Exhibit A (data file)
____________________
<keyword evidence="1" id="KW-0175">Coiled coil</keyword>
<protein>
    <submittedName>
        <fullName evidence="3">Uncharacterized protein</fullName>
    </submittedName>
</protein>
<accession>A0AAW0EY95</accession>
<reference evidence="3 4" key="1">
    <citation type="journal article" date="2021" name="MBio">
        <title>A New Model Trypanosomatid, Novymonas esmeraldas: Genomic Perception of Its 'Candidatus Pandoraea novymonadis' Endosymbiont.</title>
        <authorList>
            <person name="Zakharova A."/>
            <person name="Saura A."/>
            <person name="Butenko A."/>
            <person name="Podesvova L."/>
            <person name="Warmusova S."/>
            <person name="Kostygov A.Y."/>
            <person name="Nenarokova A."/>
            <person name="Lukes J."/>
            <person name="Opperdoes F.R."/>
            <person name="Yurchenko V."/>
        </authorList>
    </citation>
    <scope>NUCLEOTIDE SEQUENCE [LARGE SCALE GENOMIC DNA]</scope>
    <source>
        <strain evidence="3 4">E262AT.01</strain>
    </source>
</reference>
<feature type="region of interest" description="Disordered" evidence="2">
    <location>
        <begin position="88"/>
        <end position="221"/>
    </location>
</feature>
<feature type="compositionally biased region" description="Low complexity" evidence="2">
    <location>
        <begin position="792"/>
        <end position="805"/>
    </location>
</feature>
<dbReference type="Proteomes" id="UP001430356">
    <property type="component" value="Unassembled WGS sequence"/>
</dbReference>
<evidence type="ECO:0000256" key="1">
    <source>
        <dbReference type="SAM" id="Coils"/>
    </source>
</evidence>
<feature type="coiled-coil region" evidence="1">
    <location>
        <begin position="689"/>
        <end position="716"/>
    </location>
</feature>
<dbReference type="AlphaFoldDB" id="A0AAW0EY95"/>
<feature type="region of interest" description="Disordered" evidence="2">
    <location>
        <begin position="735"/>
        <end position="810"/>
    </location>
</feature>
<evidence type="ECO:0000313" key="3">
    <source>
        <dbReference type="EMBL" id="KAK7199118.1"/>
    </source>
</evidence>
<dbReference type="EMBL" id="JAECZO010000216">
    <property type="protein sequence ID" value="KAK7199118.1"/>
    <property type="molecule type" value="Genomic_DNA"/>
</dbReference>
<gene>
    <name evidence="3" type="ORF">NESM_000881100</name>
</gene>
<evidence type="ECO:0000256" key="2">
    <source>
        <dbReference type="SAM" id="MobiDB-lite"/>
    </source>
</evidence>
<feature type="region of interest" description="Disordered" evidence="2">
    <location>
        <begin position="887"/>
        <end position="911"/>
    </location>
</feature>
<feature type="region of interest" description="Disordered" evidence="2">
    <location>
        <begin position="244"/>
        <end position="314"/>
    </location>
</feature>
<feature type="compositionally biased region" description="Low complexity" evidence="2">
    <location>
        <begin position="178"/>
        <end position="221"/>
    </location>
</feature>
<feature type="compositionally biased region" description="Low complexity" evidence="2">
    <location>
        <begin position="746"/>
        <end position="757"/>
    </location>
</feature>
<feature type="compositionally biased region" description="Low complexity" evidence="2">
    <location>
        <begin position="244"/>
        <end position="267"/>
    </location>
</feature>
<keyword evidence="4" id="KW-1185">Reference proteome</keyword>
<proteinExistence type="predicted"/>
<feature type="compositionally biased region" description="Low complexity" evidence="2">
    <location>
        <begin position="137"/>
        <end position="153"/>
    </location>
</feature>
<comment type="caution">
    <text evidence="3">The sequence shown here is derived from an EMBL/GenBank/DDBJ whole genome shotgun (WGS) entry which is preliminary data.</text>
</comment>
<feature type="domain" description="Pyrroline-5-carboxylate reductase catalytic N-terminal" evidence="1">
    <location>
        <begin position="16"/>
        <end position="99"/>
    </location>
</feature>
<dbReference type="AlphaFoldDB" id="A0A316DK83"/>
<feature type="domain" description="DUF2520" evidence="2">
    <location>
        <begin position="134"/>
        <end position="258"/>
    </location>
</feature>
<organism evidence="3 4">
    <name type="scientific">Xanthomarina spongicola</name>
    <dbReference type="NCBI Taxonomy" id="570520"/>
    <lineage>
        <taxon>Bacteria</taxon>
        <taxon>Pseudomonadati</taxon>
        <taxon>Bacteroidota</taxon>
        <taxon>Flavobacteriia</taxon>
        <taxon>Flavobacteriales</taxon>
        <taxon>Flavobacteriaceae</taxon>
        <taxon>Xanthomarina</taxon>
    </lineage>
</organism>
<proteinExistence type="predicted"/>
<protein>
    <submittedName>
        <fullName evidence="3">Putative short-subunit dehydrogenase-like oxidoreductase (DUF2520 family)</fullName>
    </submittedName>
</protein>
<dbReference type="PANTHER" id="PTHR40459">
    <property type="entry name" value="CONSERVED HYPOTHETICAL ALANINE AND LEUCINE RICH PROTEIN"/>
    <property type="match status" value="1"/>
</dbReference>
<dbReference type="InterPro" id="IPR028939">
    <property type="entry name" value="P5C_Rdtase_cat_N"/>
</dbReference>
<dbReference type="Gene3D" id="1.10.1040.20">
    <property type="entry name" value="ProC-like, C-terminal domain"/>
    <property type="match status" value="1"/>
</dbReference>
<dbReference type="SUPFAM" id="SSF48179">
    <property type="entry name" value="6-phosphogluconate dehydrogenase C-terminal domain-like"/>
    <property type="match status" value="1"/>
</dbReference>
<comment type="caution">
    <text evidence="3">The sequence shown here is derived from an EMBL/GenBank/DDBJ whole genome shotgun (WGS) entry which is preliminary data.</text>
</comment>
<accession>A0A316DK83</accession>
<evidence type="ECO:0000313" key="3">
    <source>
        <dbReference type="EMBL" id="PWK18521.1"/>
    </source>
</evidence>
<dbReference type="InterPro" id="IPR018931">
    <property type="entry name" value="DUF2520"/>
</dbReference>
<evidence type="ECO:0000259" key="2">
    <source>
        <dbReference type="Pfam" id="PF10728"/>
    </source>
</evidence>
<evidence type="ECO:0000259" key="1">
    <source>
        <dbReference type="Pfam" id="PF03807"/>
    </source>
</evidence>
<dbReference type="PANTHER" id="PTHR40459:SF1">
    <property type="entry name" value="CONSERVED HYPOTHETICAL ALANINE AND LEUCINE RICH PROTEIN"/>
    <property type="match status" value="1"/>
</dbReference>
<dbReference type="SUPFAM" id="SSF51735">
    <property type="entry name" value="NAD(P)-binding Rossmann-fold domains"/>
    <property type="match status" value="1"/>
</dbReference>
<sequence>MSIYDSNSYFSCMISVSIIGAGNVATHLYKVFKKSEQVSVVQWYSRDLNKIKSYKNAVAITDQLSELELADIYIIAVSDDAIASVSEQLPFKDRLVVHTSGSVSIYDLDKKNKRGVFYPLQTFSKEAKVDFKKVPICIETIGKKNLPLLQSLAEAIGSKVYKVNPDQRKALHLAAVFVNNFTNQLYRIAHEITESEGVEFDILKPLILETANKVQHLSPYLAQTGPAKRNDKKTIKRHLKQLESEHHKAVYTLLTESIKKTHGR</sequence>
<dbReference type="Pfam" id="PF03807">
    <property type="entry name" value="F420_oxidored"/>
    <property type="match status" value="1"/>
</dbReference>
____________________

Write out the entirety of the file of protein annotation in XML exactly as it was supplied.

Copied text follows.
<keyword evidence="1" id="KW-0175">Coiled coil</keyword>
<protein>
    <submittedName>
        <fullName evidence="3">Uncharacterized protein</fullName>
    </submittedName>
</protein>
<accession>A0AAW0EY95</accession>
<reference evidence="3 4" key="1">
    <citation type="journal article" date="2021" name="MBio">
        <title>A New Model Trypanosomatid, Novymonas esmeraldas: Genomic Perception of Its 'Candidatus Pandoraea novymonadis' Endosymbiont.</title>
        <authorList>
            <person name="Zakharova A."/>
            <person name="Saura A."/>
            <person name="Butenko A."/>
            <person name="Podesvova L."/>
            <person name="Warmusova S."/>
            <person name="Kostygov A.Y."/>
            <person name="Nenarokova A."/>
            <person name="Lukes J."/>
            <person name="Opperdoes F.R."/>
            <person name="Yurchenko V."/>
        </authorList>
    </citation>
    <scope>NUCLEOTIDE SEQUENCE [LARGE SCALE GENOMIC DNA]</scope>
    <source>
        <strain evidence="3 4">E262AT.01</strain>
    </source>
</reference>
<feature type="region of interest" description="Disordered" evidence="2">
    <location>
        <begin position="88"/>
        <end position="221"/>
    </location>
</feature>
<feature type="compositionally biased region" description="Low complexity" evidence="2">
    <location>
        <begin position="792"/>
        <end position="805"/>
    </location>
</feature>
<dbReference type="Proteomes" id="UP001430356">
    <property type="component" value="Unassembled WGS sequence"/>
</dbReference>
<evidence type="ECO:0000256" key="1">
    <source>
        <dbReference type="SAM" id="Coils"/>
    </source>
</evidence>
<feature type="coiled-coil region" evidence="1">
    <location>
        <begin position="689"/>
        <end position="716"/>
    </location>
</feature>
<dbReference type="AlphaFoldDB" id="A0AAW0EY95"/>
<feature type="region of interest" description="Disordered" evidence="2">
    <location>
        <begin position="735"/>
        <end position="810"/>
    </location>
</feature>
<evidence type="ECO:0000313" key="3">
    <source>
        <dbReference type="EMBL" id="KAK7199118.1"/>
    </source>
</evidence>
<dbReference type="EMBL" id="JAECZO010000216">
    <property type="protein sequence ID" value="KAK7199118.1"/>
    <property type="molecule type" value="Genomic_DNA"/>
</dbReference>
<gene>
    <name evidence="3" type="ORF">NESM_000881100</name>
</gene>
<evidence type="ECO:0000256" key="2">
    <source>
        <dbReference type="SAM" id="MobiDB-lite"/>
    </source>
</evidence>
<feature type="region of interest" description="Disordered" evidence="2">
    <location>
        <begin position="887"/>
        <end position="911"/>
    </location>
</feature>
<feature type="region of interest" description="Disordered" evidence="2">
    <location>
        <begin position="244"/>
        <end position="314"/>
    </location>
</feature>
<feature type="compositionally biased region" description="Low complexity" evidence="2">
    <location>
        <begin position="178"/>
        <end position="221"/>
    </location>
</feature>
<feature type="compositionally biased region" description="Low complexity" evidence="2">
    <location>
        <begin position="746"/>
        <end position="757"/>
    </location>
</feature>
<feature type="compositionally biased region" description="Low complexity" evidence="2">
    <location>
        <begin position="244"/>
        <end position="267"/>
    </location>
</feature>
<keyword evidence="4" id="KW-1185">Reference proteome</keyword>
<proteinExistence type="predicted"/>
<feature type="compositionally biased region" description="Low complexity" evidence="2">
    <location>
        <begin position="137"/>
        <end position="153"/>
    </location>
</feature>
<comment type="caution">
    <text evidence="3">The sequence shown here is derived from an EMBL/GenBank/DDBJ whole genome shotgun (WGS) entry which is preliminary data.</text>
</comment>
<feature type="domain" description="Pyrroline-5-carboxylate reductase catalytic N-terminal" evidence="1">
    <location>
        <begin position="16"/>
        <end position="99"/>
    </location>
</feature>
<dbReference type="AlphaFoldDB" id="A0A316DK83"/>
<feature type="domain" description="DUF2520" evidence="2">
    <location>
        <begin position="134"/>
        <end position="258"/>
    </location>
</feature>
<organism evidence="3 4">
    <name type="scientific">Xanthomarina spongicola</name>
    <dbReference type="NCBI Taxonomy" id="570520"/>
    <lineage>
        <taxon>Bacteria</taxon>
        <taxon>Pseudomonadati</taxon>
        <taxon>Bacteroidota</taxon>
        <taxon>Flavobacteriia</taxon>
        <taxon>Flavobacteriales</taxon>
        <taxon>Flavobacteriaceae</taxon>
        <taxon>Xanthomarina</taxon>
    </lineage>
</organism>
<proteinExistence type="predicted"/>
<protein>
    <submittedName>
        <fullName evidence="3">Putative short-subunit dehydrogenase-like oxidoreductase (DUF2520 family)</fullName>
    </submittedName>
</protein>
<dbReference type="PANTHER" id="PTHR40459">
    <property type="entry name" value="CONSERVED HYPOTHETICAL ALANINE AND LEUCINE RICH PROTEIN"/>
    <property type="match status" value="1"/>
</dbReference>
<dbReference type="InterPro" id="IPR028939">
    <property type="entry name" value="P5C_Rdtase_cat_N"/>
</dbReference>
<dbReference type="Gene3D" id="1.10.1040.20">
    <property type="entry name" value="ProC-like, C-terminal domain"/>
    <property type="match status" value="1"/>
</dbReference>
<dbReference type="SUPFAM" id="SSF48179">
    <property type="entry name" value="6-phosphogluconate dehydrogenase C-terminal domain-like"/>
    <property type="match status" value="1"/>
</dbReference>
<comment type="caution">
    <text evidence="3">The sequence shown here is derived from an EMBL/GenBank/DDBJ whole genome shotgun (WGS) entry which is preliminary data.</text>
</comment>
<accession>A0A316DK83</accession>
<evidence type="ECO:0000313" key="3">
    <source>
        <dbReference type="EMBL" id="PWK18521.1"/>
    </source>
</evidence>
<dbReference type="InterPro" id="IPR018931">
    <property type="entry name" value="DUF2520"/>
</dbReference>
<evidence type="ECO:0000259" key="2">
    <source>
        <dbReference type="Pfam" id="PF10728"/>
    </source>
</evidence>
<evidence type="ECO:0000259" key="1">
    <source>
        <dbReference type="Pfam" id="PF03807"/>
    </source>
</evidence>
<dbReference type="PANTHER" id="PTHR40459:SF1">
    <property type="entry name" value="CONSERVED HYPOTHETICAL ALANINE AND LEUCINE RICH PROTEIN"/>
    <property type="match status" value="1"/>
</dbReference>
<dbReference type="SUPFAM" id="SSF51735">
    <property type="entry name" value="NAD(P)-binding Rossmann-fold domains"/>
    <property type="match status" value="1"/>
</dbReference>
<sequence>MSIYDSNSYFSCMISVSIIGAGNVATHLYKVFKKSEQVSVVQWYSRDLNKIKSYKNAVAITDQLSELELADIYIIAVSDDAIASVSEQLPFKDRLVVHTSGSVSIYDLDKKNKRGVFYPLQTFSKEAKVDFKKVPICIETIGKKNLPLLQSLAEAIGSKVYKVNPDQRKALHLAAVFVNNFTNQLYRIAHEITESEGVEFDILKPLILETANKVQHLSPYLAQTGPAKRNDKKTIKRHLKQLESEHHKAVYTLLTESIKKTHGR</sequence>
<dbReference type="Pfam" id="PF03807">
    <property type="entry name" value="F420_oxidored"/>
    <property type="match status" value="1"/>
</dbReference>